Four-year experience with Palmaz-Schatz stenting in coronary angioplasty complicated by dissection with threatened or present vessel closure.
BACKGROUND Abrupt vessel closure after percutaneous transluminal coronary angioplasty (PTCA) is associated with major adverse events. Different surgical and nonsurgical approaches have been advocated to treat or prevent this complication. This study summarizes our 4-year experience with Palmaz-Schatz stenting for the management of 339 patients with present or threatened occlusion after PTCA.
METHODS AND RESULTS Stent implantation was attempted in a total of 339 and 4959 patients with PTCA during the study period and was successful in 327 (96.5%). During the follow-up, events like death, myocardial infarction, need for revascularization (bypass surgery and repeat in-stent angioplasty), and major vascular complications were recorded. Angiographic follow-up at 6 months was performed in 89.3% of the eligible patients. As part of an initial policy, stenting was intended as a bridge to nonemergency bypass surgery in 26 patients. In 301 patients for whom stenting was intended as permanent treatment, early clinical course (first 4 weeks) was characterized by a 1.3% cardiac mortality and a 4.0% nonfatal myocardial infarction rate; bypass surgery was necessary in 1%, and 6.3% required early repeat PTCA. Surgical repair for peripheral vascular complications was required in 5.6%, and major bleeding events were encountered in 9%. The incidence of subacute stent closure was 6.9%, with subsequent recanalization successful in 86%; subacute stent closure was predicted by presence of vessel occlusion before stenting and localization of the stent in a vessel other than the right coronary artery. Survival rate at 2 years was 95.4%, survival without myocardial infarction was 91.1%, and event-free survival was 70.7%. Survival at 2 years was lower for patients with stents in bypass vein grafts and with myocardial infarction after stenting. Six-month control angiography revealed a restenosis rate of 29.6%.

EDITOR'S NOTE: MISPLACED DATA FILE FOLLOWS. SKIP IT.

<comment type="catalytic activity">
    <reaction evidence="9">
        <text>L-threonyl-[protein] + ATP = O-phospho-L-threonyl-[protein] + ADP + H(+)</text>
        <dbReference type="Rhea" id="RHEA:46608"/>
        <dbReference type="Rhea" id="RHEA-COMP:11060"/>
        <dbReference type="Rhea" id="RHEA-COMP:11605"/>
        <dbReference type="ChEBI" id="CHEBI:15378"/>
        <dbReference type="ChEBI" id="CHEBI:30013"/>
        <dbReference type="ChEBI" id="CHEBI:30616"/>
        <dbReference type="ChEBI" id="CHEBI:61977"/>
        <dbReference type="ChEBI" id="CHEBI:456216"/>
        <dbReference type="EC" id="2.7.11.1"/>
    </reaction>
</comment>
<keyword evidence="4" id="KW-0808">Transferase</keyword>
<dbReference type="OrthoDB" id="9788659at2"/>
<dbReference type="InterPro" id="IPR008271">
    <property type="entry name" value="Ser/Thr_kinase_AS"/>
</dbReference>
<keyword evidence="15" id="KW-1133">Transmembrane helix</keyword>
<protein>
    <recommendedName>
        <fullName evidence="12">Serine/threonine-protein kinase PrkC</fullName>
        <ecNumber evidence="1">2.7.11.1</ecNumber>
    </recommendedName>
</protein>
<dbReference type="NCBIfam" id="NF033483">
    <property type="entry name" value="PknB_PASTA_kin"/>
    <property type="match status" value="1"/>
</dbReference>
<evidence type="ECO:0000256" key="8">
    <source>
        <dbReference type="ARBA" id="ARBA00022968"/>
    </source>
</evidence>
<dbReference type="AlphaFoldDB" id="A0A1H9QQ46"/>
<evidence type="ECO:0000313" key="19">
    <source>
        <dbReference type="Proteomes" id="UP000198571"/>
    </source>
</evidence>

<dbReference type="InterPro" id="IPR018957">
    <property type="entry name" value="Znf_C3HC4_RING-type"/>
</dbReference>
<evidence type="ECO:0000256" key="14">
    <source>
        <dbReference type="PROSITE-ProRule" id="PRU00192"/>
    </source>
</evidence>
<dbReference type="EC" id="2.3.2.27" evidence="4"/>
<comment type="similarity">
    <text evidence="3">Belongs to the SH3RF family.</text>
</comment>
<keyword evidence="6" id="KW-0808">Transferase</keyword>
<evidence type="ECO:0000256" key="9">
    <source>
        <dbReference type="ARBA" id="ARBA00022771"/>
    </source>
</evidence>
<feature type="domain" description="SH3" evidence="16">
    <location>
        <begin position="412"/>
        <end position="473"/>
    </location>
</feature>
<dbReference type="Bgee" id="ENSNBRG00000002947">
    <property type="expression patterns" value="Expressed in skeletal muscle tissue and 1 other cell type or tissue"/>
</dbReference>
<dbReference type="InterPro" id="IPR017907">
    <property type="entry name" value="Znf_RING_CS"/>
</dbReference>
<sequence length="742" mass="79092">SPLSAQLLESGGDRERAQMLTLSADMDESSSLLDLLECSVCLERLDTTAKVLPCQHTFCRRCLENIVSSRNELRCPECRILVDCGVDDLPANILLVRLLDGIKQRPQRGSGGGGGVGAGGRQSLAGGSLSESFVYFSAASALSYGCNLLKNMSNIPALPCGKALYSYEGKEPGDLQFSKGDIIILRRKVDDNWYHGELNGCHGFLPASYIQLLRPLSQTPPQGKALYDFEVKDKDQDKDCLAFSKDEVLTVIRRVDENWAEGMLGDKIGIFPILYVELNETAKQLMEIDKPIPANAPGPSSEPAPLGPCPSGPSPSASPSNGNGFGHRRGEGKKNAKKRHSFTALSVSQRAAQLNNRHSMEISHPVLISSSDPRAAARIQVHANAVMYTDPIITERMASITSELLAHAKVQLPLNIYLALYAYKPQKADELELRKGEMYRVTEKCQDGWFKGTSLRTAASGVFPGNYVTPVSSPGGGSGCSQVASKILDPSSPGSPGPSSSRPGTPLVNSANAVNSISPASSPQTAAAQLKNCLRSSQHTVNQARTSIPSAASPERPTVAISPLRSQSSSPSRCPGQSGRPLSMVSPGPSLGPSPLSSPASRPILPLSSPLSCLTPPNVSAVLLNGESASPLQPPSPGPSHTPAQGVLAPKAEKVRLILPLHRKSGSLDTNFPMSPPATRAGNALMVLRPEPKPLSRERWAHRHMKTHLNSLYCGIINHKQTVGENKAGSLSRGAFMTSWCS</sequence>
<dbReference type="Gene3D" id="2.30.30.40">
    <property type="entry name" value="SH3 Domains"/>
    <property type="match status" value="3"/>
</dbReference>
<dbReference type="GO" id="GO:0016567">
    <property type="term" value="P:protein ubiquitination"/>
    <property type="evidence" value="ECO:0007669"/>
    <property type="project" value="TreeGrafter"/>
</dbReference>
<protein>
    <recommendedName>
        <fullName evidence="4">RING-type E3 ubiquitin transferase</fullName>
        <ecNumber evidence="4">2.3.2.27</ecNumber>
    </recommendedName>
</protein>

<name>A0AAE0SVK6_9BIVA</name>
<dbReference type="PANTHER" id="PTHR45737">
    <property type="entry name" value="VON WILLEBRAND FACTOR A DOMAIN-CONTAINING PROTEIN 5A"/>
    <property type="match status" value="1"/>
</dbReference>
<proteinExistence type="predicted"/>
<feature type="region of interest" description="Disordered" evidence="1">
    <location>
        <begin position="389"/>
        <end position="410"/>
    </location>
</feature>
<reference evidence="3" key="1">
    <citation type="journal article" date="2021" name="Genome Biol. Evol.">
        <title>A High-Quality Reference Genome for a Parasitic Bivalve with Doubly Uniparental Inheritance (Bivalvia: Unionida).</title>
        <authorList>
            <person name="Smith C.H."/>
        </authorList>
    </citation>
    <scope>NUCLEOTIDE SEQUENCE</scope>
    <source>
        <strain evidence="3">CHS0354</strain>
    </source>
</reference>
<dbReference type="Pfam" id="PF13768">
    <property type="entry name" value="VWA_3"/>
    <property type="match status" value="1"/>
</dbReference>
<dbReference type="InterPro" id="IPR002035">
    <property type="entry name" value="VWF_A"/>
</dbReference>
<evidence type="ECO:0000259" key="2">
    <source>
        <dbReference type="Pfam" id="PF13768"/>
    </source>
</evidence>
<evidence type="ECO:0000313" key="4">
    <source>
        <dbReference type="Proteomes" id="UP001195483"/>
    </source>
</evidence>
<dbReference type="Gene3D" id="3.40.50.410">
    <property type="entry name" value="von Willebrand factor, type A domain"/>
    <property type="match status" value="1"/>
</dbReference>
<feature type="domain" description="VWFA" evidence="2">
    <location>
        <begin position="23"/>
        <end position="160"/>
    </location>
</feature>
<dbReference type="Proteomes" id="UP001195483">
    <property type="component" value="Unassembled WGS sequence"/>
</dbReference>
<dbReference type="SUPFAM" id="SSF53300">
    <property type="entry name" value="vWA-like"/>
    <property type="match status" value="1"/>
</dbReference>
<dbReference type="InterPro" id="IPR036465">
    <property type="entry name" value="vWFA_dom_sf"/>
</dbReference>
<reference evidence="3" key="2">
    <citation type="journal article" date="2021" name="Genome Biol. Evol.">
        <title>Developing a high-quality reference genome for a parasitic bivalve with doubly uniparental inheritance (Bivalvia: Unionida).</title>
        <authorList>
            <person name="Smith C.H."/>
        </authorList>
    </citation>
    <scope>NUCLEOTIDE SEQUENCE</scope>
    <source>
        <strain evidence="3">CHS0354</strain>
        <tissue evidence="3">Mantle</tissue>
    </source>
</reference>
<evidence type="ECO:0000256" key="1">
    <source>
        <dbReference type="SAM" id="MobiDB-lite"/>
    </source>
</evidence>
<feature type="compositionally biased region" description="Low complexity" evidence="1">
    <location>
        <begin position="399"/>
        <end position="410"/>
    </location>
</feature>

CONCLUSIONS Patients with present or threatened occlusion after PTCA may benefit from Palmaz-Schatz stenting. It is associated with a low mortality and myocardial infarction rate and with a long-term event-free rate comparable to that of uncomplicated PTCA.
- Copyright © 1994 by American Heart Association